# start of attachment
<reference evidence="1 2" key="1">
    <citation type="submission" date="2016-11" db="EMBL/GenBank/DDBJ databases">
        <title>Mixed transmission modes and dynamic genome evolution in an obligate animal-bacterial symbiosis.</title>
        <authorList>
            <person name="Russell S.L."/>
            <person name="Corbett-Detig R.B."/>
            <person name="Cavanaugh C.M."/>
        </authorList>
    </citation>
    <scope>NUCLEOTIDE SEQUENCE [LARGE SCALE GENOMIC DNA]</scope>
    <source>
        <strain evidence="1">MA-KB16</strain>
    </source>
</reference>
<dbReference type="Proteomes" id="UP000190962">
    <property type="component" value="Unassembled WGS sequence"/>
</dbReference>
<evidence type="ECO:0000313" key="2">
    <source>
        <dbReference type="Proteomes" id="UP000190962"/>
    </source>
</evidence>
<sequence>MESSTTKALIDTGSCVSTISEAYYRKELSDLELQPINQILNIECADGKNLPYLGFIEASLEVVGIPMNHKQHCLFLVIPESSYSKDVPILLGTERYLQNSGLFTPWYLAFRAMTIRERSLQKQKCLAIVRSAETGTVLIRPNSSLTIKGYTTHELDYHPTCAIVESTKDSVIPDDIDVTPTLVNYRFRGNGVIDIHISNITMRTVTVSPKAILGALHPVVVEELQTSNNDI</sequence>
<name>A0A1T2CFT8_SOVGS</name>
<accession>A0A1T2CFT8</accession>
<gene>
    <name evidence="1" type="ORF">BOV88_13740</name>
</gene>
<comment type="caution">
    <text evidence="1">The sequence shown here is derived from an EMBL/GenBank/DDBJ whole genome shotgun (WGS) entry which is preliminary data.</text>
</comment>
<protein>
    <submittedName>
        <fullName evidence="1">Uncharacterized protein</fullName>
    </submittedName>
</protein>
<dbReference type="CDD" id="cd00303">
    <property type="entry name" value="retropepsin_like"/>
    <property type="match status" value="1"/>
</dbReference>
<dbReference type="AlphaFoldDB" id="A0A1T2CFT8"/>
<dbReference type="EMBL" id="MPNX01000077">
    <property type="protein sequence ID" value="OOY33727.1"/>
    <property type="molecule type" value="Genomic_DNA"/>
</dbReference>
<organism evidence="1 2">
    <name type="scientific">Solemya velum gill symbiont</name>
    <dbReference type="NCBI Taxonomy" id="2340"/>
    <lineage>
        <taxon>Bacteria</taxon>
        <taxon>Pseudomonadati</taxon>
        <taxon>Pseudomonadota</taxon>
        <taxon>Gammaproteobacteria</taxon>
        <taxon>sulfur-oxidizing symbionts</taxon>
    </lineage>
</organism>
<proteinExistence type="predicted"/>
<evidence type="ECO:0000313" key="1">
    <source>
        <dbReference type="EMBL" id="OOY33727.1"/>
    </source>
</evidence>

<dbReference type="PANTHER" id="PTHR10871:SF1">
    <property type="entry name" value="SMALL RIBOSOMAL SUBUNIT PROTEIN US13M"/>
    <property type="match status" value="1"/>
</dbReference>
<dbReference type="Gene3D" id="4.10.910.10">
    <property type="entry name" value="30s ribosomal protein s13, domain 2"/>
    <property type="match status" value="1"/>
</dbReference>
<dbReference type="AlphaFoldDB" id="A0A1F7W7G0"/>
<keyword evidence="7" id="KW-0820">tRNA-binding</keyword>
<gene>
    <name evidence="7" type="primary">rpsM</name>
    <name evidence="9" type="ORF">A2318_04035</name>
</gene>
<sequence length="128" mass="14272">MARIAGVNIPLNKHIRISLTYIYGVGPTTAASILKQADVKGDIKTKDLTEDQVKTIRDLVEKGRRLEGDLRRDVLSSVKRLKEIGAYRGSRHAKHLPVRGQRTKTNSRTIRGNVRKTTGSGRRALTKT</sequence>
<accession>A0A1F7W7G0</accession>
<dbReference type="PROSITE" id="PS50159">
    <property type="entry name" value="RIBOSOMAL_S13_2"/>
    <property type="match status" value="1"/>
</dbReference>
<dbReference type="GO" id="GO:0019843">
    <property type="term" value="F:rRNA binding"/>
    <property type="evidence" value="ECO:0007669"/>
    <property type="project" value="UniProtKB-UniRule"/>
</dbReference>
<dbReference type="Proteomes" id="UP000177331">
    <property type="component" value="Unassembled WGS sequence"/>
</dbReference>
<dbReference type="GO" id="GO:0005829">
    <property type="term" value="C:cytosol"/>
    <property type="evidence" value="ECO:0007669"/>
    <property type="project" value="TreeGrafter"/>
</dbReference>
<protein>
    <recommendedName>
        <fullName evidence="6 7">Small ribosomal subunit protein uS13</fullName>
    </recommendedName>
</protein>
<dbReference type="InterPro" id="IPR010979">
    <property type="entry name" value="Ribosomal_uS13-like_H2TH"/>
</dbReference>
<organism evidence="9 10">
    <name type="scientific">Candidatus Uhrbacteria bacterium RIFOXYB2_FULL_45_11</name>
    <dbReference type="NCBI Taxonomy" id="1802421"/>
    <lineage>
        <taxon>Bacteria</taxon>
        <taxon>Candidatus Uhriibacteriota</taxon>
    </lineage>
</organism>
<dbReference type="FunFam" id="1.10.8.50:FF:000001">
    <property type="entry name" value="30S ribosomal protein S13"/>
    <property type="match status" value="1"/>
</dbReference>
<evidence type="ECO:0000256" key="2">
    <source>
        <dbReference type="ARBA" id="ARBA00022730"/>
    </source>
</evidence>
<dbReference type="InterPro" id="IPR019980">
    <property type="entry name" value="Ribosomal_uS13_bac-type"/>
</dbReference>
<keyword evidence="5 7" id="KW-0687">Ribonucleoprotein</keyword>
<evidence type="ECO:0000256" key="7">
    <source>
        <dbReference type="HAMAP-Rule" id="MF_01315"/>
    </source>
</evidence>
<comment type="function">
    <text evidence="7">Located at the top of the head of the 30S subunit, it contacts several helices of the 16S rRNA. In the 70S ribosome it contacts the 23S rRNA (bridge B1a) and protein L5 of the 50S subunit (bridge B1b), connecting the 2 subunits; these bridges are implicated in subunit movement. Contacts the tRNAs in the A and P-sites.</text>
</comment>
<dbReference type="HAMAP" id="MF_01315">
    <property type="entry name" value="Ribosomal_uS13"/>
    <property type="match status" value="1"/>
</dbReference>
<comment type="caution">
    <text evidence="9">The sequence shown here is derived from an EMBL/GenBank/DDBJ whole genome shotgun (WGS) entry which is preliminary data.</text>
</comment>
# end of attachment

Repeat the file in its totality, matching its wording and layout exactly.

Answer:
<reference evidence="1 2" key="1">
    <citation type="submission" date="2016-11" db="EMBL/GenBank/DDBJ databases">
        <title>Mixed transmission modes and dynamic genome evolution in an obligate animal-bacterial symbiosis.</title>
        <authorList>
            <person name="Russell S.L."/>
            <person name="Corbett-Detig R.B."/>
            <person name="Cavanaugh C.M."/>
        </authorList>
    </citation>
    <scope>NUCLEOTIDE SEQUENCE [LARGE SCALE GENOMIC DNA]</scope>
    <source>
        <strain evidence="1">MA-KB16</strain>
    </source>
</reference>
<dbReference type="Proteomes" id="UP000190962">
    <property type="component" value="Unassembled WGS sequence"/>
</dbReference>
<evidence type="ECO:0000313" key="2">
    <source>
        <dbReference type="Proteomes" id="UP000190962"/>
    </source>
</evidence>
<sequence>MESSTTKALIDTGSCVSTISEAYYRKELSDLELQPINQILNIECADGKNLPYLGFIEASLEVVGIPMNHKQHCLFLVIPESSYSKDVPILLGTERYLQNSGLFTPWYLAFRAMTIRERSLQKQKCLAIVRSAETGTVLIRPNSSLTIKGYTTHELDYHPTCAIVESTKDSVIPDDIDVTPTLVNYRFRGNGVIDIHISNITMRTVTVSPKAILGALHPVVVEELQTSNNDI</sequence>
<name>A0A1T2CFT8_SOVGS</name>
<accession>A0A1T2CFT8</accession>
<gene>
    <name evidence="1" type="ORF">BOV88_13740</name>
</gene>
<comment type="caution">
    <text evidence="1">The sequence shown here is derived from an EMBL/GenBank/DDBJ whole genome shotgun (WGS) entry which is preliminary data.</text>
</comment>
<protein>
    <submittedName>
        <fullName evidence="1">Uncharacterized protein</fullName>
    </submittedName>
</protein>
<dbReference type="CDD" id="cd00303">
    <property type="entry name" value="retropepsin_like"/>
    <property type="match status" value="1"/>
</dbReference>
<dbReference type="AlphaFoldDB" id="A0A1T2CFT8"/>
<dbReference type="EMBL" id="MPNX01000077">
    <property type="protein sequence ID" value="OOY33727.1"/>
    <property type="molecule type" value="Genomic_DNA"/>
</dbReference>
<organism evidence="1 2">
    <name type="scientific">Solemya velum gill symbiont</name>
    <dbReference type="NCBI Taxonomy" id="2340"/>
    <lineage>
        <taxon>Bacteria</taxon>
        <taxon>Pseudomonadati</taxon>
        <taxon>Pseudomonadota</taxon>
        <taxon>Gammaproteobacteria</taxon>
        <taxon>sulfur-oxidizing symbionts</taxon>
    </lineage>
</organism>
<proteinExistence type="predicted"/>
<evidence type="ECO:0000313" key="1">
    <source>
        <dbReference type="EMBL" id="OOY33727.1"/>
    </source>
</evidence>

<dbReference type="PANTHER" id="PTHR10871:SF1">
    <property type="entry name" value="SMALL RIBOSOMAL SUBUNIT PROTEIN US13M"/>
    <property type="match status" value="1"/>
</dbReference>
<dbReference type="Gene3D" id="4.10.910.10">
    <property type="entry name" value="30s ribosomal protein s13, domain 2"/>
    <property type="match status" value="1"/>
</dbReference>
<dbReference type="AlphaFoldDB" id="A0A1F7W7G0"/>
<keyword evidence="7" id="KW-0820">tRNA-binding</keyword>
<gene>
    <name evidence="7" type="primary">rpsM</name>
    <name evidence="9" type="ORF">A2318_04035</name>
</gene>
<sequence length="128" mass="14272">MARIAGVNIPLNKHIRISLTYIYGVGPTTAASILKQADVKGDIKTKDLTEDQVKTIRDLVEKGRRLEGDLRRDVLSSVKRLKEIGAYRGSRHAKHLPVRGQRTKTNSRTIRGNVRKTTGSGRRALTKT</sequence>
<accession>A0A1F7W7G0</accession>
<dbReference type="PROSITE" id="PS50159">
    <property type="entry name" value="RIBOSOMAL_S13_2"/>
    <property type="match status" value="1"/>
</dbReference>
<dbReference type="GO" id="GO:0019843">
    <property type="term" value="F:rRNA binding"/>
    <property type="evidence" value="ECO:0007669"/>
    <property type="project" value="UniProtKB-UniRule"/>
</dbReference>
<dbReference type="Proteomes" id="UP000177331">
    <property type="component" value="Unassembled WGS sequence"/>
</dbReference>
<dbReference type="GO" id="GO:0005829">
    <property type="term" value="C:cytosol"/>
    <property type="evidence" value="ECO:0007669"/>
    <property type="project" value="TreeGrafter"/>
</dbReference>
<protein>
    <recommendedName>
        <fullName evidence="6 7">Small ribosomal subunit protein uS13</fullName>
    </recommendedName>
</protein>
<dbReference type="InterPro" id="IPR010979">
    <property type="entry name" value="Ribosomal_uS13-like_H2TH"/>
</dbReference>
<organism evidence="9 10">
    <name type="scientific">Candidatus Uhrbacteria bacterium RIFOXYB2_FULL_45_11</name>
    <dbReference type="NCBI Taxonomy" id="1802421"/>
    <lineage>
        <taxon>Bacteria</taxon>
        <taxon>Candidatus Uhriibacteriota</taxon>
    </lineage>
</organism>
<dbReference type="FunFam" id="1.10.8.50:FF:000001">
    <property type="entry name" value="30S ribosomal protein S13"/>
    <property type="match status" value="1"/>
</dbReference>
<evidence type="ECO:0000256" key="2">
    <source>
        <dbReference type="ARBA" id="ARBA00022730"/>
    </source>
</evidence>
<dbReference type="InterPro" id="IPR019980">
    <property type="entry name" value="Ribosomal_uS13_bac-type"/>
</dbReference>
<keyword evidence="5 7" id="KW-0687">Ribonucleoprotein</keyword>
<evidence type="ECO:0000256" key="7">
    <source>
        <dbReference type="HAMAP-Rule" id="MF_01315"/>
    </source>
</evidence>
<comment type="function">
    <text evidence="7">Located at the top of the head of the 30S subunit, it contacts several helices of the 16S rRNA. In the 70S ribosome it contacts the 23S rRNA (bridge B1a) and protein L5 of the 50S subunit (bridge B1b), connecting the 2 subunits; these bridges are implicated in subunit movement. Contacts the tRNAs in the A and P-sites.</text>
</comment>
<dbReference type="HAMAP" id="MF_01315">
    <property type="entry name" value="Ribosomal_uS13"/>
    <property type="match status" value="1"/>
</dbReference>
<comment type="caution">
    <text evidence="9">The sequence shown here is derived from an EMBL/GenBank/DDBJ whole genome shotgun (WGS) entry which is preliminary data.</text>
</comment>